No, a geek is someone is devoted to a subject and not only shows a passion for it, but extensive knowledge. My buddy Jimmy is a perfect example. Mention X-Men movies to him and he'll tell you that this isn't possible in the 3rd movie, because in the comics, Wolverine hadn't met, some character, meaning he didn't know about this place or that place. This guy will confuse you and having you wonder if these mutants aren't real. He's also got the tattoos to match and probably a few other things I don't want to know about.

People who love something so dearly, that it becomes a part of them, but not to the point they feel the need to tell others about it every chance they get, these are geeks. They find someone else with similar interests and it's more than just a high five, a devil's horns or a nod, it's a full blown orgasmic conversation where anyone within earshot just shakes their head, possibly in disapproval. They laugh at your pedestrian knowledge and look down on you like a level 3 magician in Dungeons and Dragons.

So praise all the geeks out there, especially those select few horror fans I love to follow, but cautiously and allow them their day (I know, yesterday), but don't forget....fuck those hipsters. Because next week they'll be on to the next band to fawn over, while those geeks will be in search of a geeky mate who find Klingon sexy pillow talk.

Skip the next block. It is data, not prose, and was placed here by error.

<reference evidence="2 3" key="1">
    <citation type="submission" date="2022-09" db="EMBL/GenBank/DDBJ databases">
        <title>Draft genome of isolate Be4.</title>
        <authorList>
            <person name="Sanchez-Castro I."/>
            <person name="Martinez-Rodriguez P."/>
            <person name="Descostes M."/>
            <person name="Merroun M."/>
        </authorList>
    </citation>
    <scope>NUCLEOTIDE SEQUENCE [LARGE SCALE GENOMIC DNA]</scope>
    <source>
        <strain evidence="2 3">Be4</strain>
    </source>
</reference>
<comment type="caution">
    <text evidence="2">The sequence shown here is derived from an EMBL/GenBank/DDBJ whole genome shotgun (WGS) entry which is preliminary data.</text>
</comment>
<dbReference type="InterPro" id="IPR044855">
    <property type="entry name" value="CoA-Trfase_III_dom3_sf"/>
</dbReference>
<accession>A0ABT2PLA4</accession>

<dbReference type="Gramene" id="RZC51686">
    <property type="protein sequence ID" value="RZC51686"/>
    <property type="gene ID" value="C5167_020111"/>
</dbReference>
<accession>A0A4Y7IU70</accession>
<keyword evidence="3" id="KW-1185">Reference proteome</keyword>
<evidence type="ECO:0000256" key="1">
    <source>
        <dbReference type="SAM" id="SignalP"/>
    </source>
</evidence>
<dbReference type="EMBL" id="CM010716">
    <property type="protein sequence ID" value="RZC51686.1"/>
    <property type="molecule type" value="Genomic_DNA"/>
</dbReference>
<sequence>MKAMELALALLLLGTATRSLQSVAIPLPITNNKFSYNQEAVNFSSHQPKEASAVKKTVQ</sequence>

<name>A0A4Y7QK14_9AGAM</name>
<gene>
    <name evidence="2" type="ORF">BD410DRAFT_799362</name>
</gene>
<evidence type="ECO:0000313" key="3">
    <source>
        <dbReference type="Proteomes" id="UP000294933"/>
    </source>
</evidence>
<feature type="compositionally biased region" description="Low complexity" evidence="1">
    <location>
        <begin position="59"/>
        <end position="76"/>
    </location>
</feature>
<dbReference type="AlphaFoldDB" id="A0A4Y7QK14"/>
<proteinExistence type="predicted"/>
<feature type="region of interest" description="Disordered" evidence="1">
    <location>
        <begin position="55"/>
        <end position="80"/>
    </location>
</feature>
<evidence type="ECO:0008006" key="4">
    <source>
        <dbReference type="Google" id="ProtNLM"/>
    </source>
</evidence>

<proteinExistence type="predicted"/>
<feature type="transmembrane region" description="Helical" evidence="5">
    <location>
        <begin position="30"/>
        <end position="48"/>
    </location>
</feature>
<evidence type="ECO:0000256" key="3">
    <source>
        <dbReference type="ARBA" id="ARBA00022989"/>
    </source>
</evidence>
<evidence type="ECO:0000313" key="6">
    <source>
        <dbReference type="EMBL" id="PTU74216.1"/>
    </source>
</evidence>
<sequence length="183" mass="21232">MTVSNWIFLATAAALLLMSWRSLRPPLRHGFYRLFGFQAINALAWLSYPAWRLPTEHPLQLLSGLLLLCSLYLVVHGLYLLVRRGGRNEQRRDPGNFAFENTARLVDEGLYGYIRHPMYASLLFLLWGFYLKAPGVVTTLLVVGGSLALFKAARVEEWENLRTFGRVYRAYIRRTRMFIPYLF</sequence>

Monday, May 25, 2015

Random Thoughts On Memorial Day Morning

Flags and crying eagles will be posted by those who vote for politicians who are keeping our vets from getting jobs, health care and housing. Flying the flag isn't being patriotic, helping others to better the country are. Especially when those in need, made the sacrifice so you didn't have to.

My face has broken out again and this might be the worst it's been. I'd thought it was OK and maybe I could get by without going back on the medication, but right now my cheeks look as though I've been attacked by a swarm of bees. I hate this.